"Turn Right at the Camels"
The Relevance of Deictic Gestures in Task-Based Discourse
This paper investigates how dyads of test subjects establish shared orientation and signal understanding using deictic gestures in task-based discourse. My findings show that participants co-construct routes using collaborative pointing, which is often accompanied by overlap in speech. The data also reveal that one participant sometimes acts as the sole speaker while the other one adopts the speaker's orientation. My data suggest that listeners then establish a shared orientation by an embodiment of the speaker's gesture (cf. McNeill, 2008; 2010). Verbally, this ratification is carried out either by overlap or by repetition of directions and route plannings. My research highlights the special nature of deictic gestures in discourse based on an explicit task, as opposed to, for example, narrative production, and reveals strategies that co-participants apply to ratify agreement.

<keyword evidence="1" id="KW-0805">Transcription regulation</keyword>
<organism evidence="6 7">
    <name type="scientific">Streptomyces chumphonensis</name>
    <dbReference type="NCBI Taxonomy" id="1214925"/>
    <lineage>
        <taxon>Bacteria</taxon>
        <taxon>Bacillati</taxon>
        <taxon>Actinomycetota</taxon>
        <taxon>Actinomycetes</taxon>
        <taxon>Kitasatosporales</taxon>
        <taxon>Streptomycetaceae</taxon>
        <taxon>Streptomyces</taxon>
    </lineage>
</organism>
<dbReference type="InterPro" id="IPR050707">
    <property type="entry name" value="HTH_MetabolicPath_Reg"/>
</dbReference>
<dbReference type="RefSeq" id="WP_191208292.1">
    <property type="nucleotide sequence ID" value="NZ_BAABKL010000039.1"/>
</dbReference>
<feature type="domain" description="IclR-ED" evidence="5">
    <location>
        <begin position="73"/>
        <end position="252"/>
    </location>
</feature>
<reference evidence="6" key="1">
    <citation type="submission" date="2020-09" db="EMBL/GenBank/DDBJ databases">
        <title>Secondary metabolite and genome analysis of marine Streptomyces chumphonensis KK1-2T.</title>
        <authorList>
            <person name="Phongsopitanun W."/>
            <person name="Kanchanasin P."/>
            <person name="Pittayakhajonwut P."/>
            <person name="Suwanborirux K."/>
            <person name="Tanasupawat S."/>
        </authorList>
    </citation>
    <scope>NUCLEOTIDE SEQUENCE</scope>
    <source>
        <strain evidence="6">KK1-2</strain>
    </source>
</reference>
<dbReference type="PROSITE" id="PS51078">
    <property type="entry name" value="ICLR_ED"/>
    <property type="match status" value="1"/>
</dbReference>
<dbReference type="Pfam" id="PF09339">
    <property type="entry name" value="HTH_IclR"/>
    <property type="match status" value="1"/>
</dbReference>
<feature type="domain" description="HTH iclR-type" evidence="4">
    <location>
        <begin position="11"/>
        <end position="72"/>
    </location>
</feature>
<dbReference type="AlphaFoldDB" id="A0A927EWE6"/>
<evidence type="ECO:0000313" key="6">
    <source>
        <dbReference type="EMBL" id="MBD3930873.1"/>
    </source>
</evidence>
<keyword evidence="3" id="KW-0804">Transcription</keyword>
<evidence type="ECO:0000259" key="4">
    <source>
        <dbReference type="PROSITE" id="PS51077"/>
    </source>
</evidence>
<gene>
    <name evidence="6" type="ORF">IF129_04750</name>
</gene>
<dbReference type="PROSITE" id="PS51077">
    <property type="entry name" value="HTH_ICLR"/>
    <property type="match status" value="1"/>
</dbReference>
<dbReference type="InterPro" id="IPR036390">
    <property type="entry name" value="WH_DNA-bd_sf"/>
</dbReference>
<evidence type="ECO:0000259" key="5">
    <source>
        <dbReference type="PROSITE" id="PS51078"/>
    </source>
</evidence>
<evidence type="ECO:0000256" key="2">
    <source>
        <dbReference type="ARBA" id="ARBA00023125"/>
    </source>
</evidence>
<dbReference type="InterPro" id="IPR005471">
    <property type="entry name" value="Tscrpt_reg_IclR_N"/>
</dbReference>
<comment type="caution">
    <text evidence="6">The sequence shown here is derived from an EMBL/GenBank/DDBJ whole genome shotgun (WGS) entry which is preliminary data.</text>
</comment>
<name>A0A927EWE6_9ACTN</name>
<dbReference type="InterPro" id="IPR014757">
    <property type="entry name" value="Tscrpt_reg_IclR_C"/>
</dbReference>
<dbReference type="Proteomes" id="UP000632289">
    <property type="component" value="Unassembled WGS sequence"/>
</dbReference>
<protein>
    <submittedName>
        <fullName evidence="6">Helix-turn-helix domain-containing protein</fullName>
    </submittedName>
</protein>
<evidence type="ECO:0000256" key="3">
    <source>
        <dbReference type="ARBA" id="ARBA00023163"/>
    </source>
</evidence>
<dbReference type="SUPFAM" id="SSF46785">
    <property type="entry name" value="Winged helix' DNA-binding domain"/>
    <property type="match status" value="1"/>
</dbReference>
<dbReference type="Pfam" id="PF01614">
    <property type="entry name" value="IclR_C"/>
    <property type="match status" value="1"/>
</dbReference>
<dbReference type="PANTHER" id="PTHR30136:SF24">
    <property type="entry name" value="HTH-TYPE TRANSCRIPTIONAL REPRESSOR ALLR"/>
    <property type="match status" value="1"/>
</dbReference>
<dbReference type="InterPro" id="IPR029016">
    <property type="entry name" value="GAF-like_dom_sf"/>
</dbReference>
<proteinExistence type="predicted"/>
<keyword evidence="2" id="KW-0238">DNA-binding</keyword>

Published online: 24 March 2014